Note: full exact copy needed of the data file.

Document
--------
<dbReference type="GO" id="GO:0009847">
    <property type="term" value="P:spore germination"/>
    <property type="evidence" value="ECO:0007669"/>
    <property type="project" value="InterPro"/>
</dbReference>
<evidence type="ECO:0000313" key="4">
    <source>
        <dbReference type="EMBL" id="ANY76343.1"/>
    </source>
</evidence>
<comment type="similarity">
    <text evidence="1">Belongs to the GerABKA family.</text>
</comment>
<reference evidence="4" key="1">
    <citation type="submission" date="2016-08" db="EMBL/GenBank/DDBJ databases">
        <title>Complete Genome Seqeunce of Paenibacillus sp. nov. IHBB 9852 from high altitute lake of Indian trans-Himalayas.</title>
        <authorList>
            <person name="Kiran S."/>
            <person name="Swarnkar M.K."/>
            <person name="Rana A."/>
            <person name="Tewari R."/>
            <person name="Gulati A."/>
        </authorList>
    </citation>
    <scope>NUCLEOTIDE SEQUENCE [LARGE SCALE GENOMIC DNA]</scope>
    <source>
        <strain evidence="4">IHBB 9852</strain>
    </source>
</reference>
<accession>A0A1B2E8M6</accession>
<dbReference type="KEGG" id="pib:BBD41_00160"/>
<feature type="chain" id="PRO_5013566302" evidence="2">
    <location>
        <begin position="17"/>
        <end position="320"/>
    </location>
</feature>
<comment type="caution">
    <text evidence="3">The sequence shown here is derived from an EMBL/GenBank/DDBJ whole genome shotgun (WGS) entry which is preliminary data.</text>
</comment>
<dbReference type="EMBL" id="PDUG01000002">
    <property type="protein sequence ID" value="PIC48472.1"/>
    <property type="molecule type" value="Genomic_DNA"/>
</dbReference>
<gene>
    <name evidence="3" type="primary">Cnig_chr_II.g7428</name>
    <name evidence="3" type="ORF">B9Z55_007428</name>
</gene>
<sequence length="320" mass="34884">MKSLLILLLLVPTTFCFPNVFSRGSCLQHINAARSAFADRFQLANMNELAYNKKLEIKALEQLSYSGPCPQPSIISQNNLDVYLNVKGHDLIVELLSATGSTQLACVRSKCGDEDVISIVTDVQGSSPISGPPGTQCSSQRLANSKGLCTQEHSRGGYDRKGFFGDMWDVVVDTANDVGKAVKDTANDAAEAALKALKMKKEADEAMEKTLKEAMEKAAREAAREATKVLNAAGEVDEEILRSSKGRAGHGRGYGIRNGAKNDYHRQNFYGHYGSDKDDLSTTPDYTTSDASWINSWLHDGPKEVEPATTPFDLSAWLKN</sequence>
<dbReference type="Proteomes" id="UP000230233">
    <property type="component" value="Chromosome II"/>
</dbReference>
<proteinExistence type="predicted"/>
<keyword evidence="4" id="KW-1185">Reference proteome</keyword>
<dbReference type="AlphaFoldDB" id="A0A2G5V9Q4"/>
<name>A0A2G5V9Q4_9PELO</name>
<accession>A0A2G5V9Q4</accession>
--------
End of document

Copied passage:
<dbReference type="GO" id="GO:0009847">
    <property type="term" value="P:spore germination"/>
    <property type="evidence" value="ECO:0007669"/>
    <property type="project" value="InterPro"/>
</dbReference>
<evidence type="ECO:0000313" key="4">
    <source>
        <dbReference type="EMBL" id="ANY76343.1"/>
    </source>
</evidence>
<comment type="similarity">
    <text evidence="1">Belongs to the GerABKA family.</text>
</comment>
<reference evidence="4" key="1">
    <citation type="submission" date="2016-08" db="EMBL/GenBank/DDBJ databases">
        <title>Complete Genome Seqeunce of Paenibacillus sp. nov. IHBB 9852 from high altitute lake of Indian trans-Himalayas.</title>
        <authorList>
            <person name="Kiran S."/>
            <person name="Swarnkar M.K."/>
            <person name="Rana A."/>
            <person name="Tewari R."/>
            <person name="Gulati A."/>
        </authorList>
    </citation>
    <scope>NUCLEOTIDE SEQUENCE [LARGE SCALE GENOMIC DNA]</scope>
    <source>
        <strain evidence="4">IHBB 9852</strain>
    </source>
</reference>
<accession>A0A1B2E8M6</accession>
<dbReference type="KEGG" id="pib:BBD41_00160"/>
<feature type="chain" id="PRO_5013566302" evidence="2">
    <location>
        <begin position="17"/>
        <end position="320"/>
    </location>
</feature>
<comment type="caution">
    <text evidence="3">The sequence shown here is derived from an EMBL/GenBank/DDBJ whole genome shotgun (WGS) entry which is preliminary data.</text>
</comment>
<dbReference type="EMBL" id="PDUG01000002">
    <property type="protein sequence ID" value="PIC48472.1"/>
    <property type="molecule type" value="Genomic_DNA"/>
</dbReference>
<gene>
    <name evidence="3" type="primary">Cnig_chr_II.g7428</name>
    <name evidence="3" type="ORF">B9Z55_007428</name>
</gene>
<sequence length="320" mass="34884">MKSLLILLLLVPTTFCFPNVFSRGSCLQHINAARSAFADRFQLANMNELAYNKKLEIKALEQLSYSGPCPQPSIISQNNLDVYLNVKGHDLIVELLSATGSTQLACVRSKCGDEDVISIVTDVQGSSPISGPPGTQCSSQRLANSKGLCTQEHSRGGYDRKGFFGDMWDVVVDTANDVGKAVKDTANDAAEAALKALKMKKEADEAMEKTLKEAMEKAAREAAREATKVLNAAGEVDEEILRSSKGRAGHGRGYGIRNGAKNDYHRQNFYGHYGSDKDDLSTTPDYTTSDASWINSWLHDGPKEVEPATTPFDLSAWLKN</sequence>
<dbReference type="Proteomes" id="UP000230233">
    <property type="component" value="Chromosome II"/>
</dbReference>
<proteinExistence type="predicted"/>
<keyword evidence="4" id="KW-1185">Reference proteome</keyword>
<dbReference type="AlphaFoldDB" id="A0A2G5V9Q4"/>
<name>A0A2G5V9Q4_9PELO</name>
<accession>A0A2G5V9Q4</accession>